So what do we do? How do we make ourselves visible? Let’s stop talking about it and do something – before it’s too late. That something is simple, relatively undemanding, dignified and peaceful – a citizens’ petition. I talked about this with a lot of people who came to various gatherings over the past few months and everyone seemed to think it would at least give ordinary citizens a chance to give voice to their absolute opposition to any further payments of the promissory notes.
But I held off doing anything about it in the hope that, as we were repeatedly assured, a good deal was just around the corner. It is now clear there will be no good deal – unless Irish people collectively say the only thing that matters: that we refuse to beggar ourselves and our children to pay off the debts incurred by reckless private borrowers and equally reckless European institutional lenders.
Within the next few days a website, ourcountry.ie, will go live. It is not sponsored by or connected to any political party or organisation – it has been put together by volunteers. It is properly designed so that only verified individuals who declare themselves as Irish citizens can register their signatures to the petition.
That petition reads as follows: “As citizens of Ireland, we believe that the payment of €3.1 billion a year, every year until 2023, for Anglo Irish Bank and Irish Nationwide is reckless, immoral and unjust. These ‘promissory notes’ have imposed the debts of now-defunct private institutions on Irish citizens as a whole. These are debts which we cannot, should not and will not pay.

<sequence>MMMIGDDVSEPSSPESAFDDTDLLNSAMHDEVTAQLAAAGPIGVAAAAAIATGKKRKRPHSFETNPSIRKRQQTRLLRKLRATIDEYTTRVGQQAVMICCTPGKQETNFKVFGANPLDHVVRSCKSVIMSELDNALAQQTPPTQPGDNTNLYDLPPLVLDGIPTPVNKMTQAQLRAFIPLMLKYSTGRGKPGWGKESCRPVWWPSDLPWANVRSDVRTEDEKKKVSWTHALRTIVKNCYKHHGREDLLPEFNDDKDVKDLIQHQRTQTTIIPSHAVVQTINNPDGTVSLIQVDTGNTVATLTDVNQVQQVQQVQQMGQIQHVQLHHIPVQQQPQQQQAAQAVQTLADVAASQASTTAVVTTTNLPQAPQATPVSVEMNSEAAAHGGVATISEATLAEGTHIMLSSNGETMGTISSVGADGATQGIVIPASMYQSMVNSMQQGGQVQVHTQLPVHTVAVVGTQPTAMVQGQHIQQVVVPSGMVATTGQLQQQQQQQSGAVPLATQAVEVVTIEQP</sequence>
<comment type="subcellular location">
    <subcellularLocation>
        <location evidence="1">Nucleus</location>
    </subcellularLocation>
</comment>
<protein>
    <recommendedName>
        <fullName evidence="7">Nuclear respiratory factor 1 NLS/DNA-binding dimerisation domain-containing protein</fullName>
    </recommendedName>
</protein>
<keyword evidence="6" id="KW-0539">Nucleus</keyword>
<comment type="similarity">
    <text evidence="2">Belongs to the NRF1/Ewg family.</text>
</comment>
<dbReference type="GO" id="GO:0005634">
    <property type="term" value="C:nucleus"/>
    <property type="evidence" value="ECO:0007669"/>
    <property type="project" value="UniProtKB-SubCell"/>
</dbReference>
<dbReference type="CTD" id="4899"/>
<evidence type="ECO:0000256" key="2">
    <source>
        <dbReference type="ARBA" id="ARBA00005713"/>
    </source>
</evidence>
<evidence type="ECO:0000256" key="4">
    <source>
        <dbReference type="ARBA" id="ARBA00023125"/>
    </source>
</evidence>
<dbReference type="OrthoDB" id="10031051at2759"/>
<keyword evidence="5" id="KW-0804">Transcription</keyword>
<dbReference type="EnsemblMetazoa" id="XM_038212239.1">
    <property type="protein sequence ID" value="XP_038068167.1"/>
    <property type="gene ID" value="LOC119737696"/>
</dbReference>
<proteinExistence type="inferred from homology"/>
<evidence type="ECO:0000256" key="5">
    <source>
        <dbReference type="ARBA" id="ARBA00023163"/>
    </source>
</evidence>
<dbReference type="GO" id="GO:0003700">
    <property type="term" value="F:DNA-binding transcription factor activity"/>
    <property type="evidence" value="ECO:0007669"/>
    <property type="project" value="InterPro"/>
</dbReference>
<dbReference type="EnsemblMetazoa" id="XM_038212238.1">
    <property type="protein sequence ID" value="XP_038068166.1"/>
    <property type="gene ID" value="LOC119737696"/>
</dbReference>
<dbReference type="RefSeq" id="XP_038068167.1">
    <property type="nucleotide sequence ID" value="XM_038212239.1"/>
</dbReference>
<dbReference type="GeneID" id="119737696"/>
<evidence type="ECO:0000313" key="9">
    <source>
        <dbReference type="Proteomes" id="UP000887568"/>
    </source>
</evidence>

“We therefore instruct our Government: (a) to declare by March 17th, 2013, that it will not make the payment of €3.1 billion due on March 31st, 2013, and to inform the European Central Bank that it will no longer co-operate with this unjust imposition of private debts on the Irish people.
“(b) not to enter into any arrangement with the European Central Bank that involves any acceptance of a duty to pay these debts and/or any substantial payment of Irish public money on foot of the promissory notes.
“We further declare that unless the Government makes this declaration by March 17th, 2013, we will engage in peaceful and dignified mass protest in a form to be decided by ourselves collectively.”
Initial news on the petition will be available on Twitter at @ibrcpetition.
What is to be hoped for from this petition? Obviously that hundreds of thousands of citizens put their names to it, allowing the Government to say to the ECB: “Look at the pressure we’re under on this. Our citizens just won’t take it.”
But also that the website becomes, over time, a place where Irish people collectively take responsibility for their country and find the courage to fight for its survival. It could be one way of making citizens visible to each other and of realising they are not alone. We have nothing to lose but our comforting sense of powerlessness.